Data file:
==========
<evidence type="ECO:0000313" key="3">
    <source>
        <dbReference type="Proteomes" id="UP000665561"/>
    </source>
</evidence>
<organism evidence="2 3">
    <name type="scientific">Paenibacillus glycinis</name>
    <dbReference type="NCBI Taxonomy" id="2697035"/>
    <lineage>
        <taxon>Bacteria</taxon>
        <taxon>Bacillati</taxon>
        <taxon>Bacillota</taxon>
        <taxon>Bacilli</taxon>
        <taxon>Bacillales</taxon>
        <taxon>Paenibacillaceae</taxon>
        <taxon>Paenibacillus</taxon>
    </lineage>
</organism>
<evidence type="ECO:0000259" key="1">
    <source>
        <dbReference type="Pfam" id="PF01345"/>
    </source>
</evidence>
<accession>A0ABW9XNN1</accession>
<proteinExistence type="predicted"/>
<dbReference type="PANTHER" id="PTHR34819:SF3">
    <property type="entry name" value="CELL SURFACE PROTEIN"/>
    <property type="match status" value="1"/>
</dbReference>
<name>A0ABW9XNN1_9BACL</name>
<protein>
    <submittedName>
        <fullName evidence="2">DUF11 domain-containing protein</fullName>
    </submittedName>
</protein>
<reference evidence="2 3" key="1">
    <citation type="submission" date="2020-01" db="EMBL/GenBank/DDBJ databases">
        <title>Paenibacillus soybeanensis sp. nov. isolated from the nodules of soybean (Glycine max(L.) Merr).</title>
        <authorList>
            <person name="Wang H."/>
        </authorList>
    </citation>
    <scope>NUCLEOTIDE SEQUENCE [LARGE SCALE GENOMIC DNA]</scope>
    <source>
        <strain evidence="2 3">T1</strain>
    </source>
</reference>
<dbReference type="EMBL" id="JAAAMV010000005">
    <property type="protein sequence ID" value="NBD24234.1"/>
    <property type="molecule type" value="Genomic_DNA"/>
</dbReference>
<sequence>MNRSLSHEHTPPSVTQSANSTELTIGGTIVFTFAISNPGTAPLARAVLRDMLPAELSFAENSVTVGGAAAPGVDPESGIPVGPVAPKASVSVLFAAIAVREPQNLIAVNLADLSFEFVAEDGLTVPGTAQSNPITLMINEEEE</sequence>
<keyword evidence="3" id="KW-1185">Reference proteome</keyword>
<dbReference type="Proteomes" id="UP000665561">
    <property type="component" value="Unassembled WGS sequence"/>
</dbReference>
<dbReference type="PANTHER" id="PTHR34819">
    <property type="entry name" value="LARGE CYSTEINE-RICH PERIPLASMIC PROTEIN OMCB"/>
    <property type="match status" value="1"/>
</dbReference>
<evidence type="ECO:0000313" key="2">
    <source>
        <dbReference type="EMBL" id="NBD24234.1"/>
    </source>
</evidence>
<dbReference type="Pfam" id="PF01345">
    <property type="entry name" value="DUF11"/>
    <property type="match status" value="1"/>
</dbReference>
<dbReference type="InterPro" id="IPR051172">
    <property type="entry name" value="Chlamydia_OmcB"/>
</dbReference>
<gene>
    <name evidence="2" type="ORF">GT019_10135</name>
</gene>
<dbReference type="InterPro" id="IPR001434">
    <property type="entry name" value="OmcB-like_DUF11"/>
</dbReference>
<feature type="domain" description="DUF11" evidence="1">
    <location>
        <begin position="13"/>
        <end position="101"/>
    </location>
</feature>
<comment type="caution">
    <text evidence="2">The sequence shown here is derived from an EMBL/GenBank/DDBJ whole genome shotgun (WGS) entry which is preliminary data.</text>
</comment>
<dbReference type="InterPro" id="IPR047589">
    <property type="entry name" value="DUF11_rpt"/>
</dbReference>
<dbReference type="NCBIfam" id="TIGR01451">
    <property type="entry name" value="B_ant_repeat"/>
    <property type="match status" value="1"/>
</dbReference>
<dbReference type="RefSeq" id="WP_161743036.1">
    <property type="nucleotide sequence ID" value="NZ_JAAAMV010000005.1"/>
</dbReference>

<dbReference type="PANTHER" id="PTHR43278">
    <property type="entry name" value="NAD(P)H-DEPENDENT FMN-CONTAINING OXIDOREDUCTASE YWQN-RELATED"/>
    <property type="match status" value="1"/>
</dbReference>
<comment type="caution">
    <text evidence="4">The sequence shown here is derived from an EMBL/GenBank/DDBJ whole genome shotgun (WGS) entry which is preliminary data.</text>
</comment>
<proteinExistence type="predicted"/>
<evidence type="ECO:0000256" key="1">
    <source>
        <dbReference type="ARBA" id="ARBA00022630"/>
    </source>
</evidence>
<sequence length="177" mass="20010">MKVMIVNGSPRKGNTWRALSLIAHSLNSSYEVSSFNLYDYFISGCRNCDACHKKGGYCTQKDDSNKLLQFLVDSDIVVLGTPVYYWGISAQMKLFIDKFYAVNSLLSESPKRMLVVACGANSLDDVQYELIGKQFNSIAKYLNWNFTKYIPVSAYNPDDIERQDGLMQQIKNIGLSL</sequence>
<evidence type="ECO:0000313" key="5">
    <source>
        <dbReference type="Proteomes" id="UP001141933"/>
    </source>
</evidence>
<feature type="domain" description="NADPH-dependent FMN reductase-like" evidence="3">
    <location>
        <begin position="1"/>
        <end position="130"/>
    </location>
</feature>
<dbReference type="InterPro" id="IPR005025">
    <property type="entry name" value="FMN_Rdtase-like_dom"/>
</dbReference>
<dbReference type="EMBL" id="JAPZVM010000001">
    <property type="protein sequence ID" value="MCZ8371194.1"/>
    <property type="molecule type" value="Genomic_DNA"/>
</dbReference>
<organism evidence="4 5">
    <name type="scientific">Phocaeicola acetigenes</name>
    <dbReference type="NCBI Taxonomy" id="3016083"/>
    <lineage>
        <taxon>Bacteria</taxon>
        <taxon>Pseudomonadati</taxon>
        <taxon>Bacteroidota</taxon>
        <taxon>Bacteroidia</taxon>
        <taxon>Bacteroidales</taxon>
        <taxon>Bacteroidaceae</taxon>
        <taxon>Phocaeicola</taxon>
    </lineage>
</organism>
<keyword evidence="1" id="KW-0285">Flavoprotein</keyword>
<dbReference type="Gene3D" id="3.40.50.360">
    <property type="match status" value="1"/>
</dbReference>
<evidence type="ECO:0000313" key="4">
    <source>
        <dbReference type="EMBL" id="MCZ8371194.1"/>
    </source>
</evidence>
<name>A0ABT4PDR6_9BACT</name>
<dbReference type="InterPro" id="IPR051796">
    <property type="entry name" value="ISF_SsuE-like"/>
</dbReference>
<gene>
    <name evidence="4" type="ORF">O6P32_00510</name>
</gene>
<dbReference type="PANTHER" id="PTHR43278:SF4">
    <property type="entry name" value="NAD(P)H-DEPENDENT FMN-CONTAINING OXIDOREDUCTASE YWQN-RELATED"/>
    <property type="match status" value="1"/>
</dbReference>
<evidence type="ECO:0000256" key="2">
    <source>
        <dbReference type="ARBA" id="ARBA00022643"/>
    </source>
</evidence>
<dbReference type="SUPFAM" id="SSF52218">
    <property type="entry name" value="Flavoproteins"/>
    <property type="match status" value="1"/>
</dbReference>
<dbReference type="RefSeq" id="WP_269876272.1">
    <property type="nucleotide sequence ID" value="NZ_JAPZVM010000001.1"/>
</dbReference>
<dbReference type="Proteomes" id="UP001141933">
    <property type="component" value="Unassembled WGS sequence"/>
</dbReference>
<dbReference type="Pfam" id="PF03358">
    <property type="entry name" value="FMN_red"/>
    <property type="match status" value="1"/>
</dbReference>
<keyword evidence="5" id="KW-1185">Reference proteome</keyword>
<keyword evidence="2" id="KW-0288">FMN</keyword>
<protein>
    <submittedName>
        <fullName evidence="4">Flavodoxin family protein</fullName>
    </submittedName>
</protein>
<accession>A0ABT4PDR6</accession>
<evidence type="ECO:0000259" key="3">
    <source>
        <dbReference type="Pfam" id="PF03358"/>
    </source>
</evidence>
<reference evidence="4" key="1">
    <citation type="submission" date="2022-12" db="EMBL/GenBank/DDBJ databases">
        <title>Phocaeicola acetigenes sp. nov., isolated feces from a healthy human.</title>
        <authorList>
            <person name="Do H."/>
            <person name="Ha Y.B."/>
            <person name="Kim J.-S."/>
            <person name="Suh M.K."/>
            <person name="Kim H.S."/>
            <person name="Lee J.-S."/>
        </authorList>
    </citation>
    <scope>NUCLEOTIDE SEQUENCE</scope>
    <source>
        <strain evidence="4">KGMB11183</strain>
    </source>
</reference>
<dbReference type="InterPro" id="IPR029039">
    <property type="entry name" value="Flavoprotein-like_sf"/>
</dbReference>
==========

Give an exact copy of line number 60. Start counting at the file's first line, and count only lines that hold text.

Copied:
</dbReference>